Ascorbic acid is absorbed in the body by both active transport and simple diffusion. Sodium Dependent Active Transport - Sodium-Ascorbate Co-Transporters (SVCTs) and Hexose transporters (GLUTs) are the two transporters required for absorption. SVCT1 and SVCT2 imported the reduced form of ascorbate across plasma membrane. GLUT1 and GLUT3 are the two glucose transporters and only transfer dehydroascorbic acid form of Vitamin C. Although dehydroascorbic acid is absorbed in higher rate than ascorbate, the amount of dehydroascorbic acid found in plasma and tissues under normal conditions is low, as cells rapidly reduce dehydroascorbic acid to ascorbate. Thus, SVCTs appear to be the predominant system for vitamin C transport in the body.
SVCT2 is involved in vitamin C transport in almost every tissue, Knockout animals for SVCT2 die shortly after birth, suggesting that
SVCT2-mediated vitamin C transport is necessary for life.
With regular intake the absorption rate varies between 70 to 95%. However, the degree of absorption decreases as intake increases. At high intake (12g), fractional human absorption of ascorbic acid may be as low as 16%; at low intake (<20 mg) the absorption rate can reach up to 98%. Ascorbate concentrations over renal re-absorption threshold pass freely into the urine and are excreted. At high dietary doses (corresponding to several hundred mg/day in humans) ascorbate is accumulated in the body until the plasma levels reach the renal resorption threshold, which is about 1.5 mg/dL in men and 1.3 mg/dL in women. Concentrations in the plasma larger than this value (thought to represent body saturation) are rapidly excreted in the urine with a half-life of about 30 minutes; concentrations less than this threshold amount are actively retained by the kidneys, and half-life for the remainder of the vitamin C store in the body increases greatly, with the half-life lengthening as the body stores are depleted.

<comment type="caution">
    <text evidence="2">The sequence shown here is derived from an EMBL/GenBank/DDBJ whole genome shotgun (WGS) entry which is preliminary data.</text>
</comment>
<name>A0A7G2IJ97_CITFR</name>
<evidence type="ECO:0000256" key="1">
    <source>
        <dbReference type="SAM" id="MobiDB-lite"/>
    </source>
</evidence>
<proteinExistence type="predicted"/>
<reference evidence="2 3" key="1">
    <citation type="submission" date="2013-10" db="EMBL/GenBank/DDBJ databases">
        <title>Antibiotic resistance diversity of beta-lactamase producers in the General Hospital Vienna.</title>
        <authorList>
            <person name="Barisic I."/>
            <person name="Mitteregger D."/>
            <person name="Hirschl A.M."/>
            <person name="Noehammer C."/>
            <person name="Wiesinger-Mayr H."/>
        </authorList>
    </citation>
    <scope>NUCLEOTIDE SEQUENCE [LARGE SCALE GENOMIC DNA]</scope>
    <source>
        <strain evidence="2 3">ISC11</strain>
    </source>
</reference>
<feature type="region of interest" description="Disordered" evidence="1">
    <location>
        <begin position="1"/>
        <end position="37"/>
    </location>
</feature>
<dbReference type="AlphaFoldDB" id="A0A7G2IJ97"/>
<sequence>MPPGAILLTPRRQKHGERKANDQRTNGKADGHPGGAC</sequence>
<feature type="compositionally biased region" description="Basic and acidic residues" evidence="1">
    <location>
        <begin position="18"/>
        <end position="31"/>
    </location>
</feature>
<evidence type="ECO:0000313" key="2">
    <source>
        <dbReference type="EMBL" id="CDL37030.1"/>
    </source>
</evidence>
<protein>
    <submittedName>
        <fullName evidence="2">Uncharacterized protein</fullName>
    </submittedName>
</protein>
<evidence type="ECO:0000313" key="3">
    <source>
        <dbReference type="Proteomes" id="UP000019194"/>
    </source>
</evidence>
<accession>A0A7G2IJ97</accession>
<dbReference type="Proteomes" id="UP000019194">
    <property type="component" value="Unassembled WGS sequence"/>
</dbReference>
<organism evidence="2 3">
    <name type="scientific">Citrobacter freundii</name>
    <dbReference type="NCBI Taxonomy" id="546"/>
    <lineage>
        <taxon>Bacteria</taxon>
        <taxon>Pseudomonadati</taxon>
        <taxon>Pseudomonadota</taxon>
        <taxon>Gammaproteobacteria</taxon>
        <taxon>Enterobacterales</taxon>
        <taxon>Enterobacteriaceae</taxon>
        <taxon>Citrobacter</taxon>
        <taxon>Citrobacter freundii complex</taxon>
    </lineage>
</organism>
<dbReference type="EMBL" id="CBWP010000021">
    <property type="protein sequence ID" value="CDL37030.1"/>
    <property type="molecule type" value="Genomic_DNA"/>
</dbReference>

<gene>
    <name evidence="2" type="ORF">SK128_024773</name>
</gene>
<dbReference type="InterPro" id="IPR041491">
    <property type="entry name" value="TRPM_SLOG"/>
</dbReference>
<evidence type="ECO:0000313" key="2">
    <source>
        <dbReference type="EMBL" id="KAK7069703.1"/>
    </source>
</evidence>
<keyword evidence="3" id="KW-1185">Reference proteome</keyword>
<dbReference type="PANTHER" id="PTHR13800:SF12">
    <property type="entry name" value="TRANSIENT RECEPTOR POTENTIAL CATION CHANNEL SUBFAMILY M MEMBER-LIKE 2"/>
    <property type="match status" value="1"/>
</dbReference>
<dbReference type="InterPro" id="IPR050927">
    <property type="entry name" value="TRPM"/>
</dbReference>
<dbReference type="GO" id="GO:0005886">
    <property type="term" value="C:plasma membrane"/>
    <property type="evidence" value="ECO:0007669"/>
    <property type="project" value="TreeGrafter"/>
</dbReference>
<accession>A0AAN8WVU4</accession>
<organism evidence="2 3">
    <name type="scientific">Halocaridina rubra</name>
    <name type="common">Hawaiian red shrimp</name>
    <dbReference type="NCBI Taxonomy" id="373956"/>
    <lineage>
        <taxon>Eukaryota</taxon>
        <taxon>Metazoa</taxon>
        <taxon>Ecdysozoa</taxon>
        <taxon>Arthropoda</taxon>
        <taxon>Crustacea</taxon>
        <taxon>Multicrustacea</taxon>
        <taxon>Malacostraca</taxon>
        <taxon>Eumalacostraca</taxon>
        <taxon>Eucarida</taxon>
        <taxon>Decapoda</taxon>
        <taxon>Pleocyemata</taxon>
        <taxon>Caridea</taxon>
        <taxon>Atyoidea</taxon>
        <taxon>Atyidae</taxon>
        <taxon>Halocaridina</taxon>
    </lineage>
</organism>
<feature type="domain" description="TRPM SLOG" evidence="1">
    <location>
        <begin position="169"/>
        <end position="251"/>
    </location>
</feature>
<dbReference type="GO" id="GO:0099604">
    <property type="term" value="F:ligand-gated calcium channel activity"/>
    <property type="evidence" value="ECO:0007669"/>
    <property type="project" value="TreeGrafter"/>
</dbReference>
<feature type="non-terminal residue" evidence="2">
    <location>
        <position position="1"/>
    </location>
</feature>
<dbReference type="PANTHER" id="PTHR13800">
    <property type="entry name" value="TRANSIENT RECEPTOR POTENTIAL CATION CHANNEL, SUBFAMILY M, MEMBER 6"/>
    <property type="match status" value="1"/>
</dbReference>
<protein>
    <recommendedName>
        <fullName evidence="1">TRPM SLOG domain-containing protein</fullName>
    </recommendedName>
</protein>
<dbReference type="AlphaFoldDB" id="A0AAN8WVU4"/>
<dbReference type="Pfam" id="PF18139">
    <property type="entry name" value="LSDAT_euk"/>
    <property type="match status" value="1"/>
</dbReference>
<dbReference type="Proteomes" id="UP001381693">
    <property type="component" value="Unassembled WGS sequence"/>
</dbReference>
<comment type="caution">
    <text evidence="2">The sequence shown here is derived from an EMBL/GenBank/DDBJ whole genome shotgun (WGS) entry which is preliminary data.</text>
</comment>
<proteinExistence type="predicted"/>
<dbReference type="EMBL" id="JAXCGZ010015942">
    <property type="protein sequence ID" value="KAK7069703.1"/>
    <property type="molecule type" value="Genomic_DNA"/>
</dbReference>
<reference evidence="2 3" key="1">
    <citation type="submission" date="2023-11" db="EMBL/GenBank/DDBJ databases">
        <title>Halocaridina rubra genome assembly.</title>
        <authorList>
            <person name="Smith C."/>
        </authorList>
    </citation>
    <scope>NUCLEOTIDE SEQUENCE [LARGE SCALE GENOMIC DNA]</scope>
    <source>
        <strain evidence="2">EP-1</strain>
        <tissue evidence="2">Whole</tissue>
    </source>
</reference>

Although the body's maximal store of vitamin C is largely determined by the renal threshold for blood, there are many tissues which maintain vitamin C concentrations far higher than in blood. Biological tissues that accumulate over 100 times the level in blood plasma of vitamin C are the adrenal glands, pituitary, thymus, corpus luteum, and retina.
Those with 10 to 50 times the concentration present in blood plasma include the brain, spleen, lung, testicle, lymph nodes, liver, thyroid, small intestinal mucosa, leukocytes, pancreas, kidney and salivary glands.
Ascorbic acid can be oxidized (broken down) in the human body by the enzyme L-ascorbate oxidase. Ascorbate which is not directly excreted in the urine as a result of body saturation or destroyed in other body metabolism is oxidized by this enzyme and removed.
Scurvy is an avitaminosis resulting from lack of vitamin C, since without this vitamin, the synthesised collagen is too unstable to perform its function. Scurvy leads to the formation of liver spots on the skin, spongy gums, and bleeding from all mucous membranes. The spots are most abundant on the thighs and legs, and a person with the ailment looks pale, feels depressed, and is partially immobilized. In advanced scurvy there are open, suppurating wounds and loss of teeth and, eventually, death. The human body can store only a certain amount of vitamin C,
Nobel prize winner Linus Pauling and Dr. G. C. Willis have asserted that chronic long term low blood levels of vitamin C (chronic scurvy) is a cause of atherosclerosis.
Western societies generally consume sufficient Vitamin C to prevent scurvy. In 2004 a Canadian Community health survey reported that Canadians of 19 years and above have intakes of vitamin C from food of, 133 mg/d for males and 120 mg/d for females, which is higher than the RDA recommendation. In human dietary studies, all obvious symptoms of scurvy previously induced by extremely low vitamin C intake, can be reversed by vitamin C supplementation as small as 10 mg a day. However, needed vitamin C intake for dealing with infection or large amounts of tissue repair (such as in burns) is much higher than the minimal dose needed to reverse scurvy.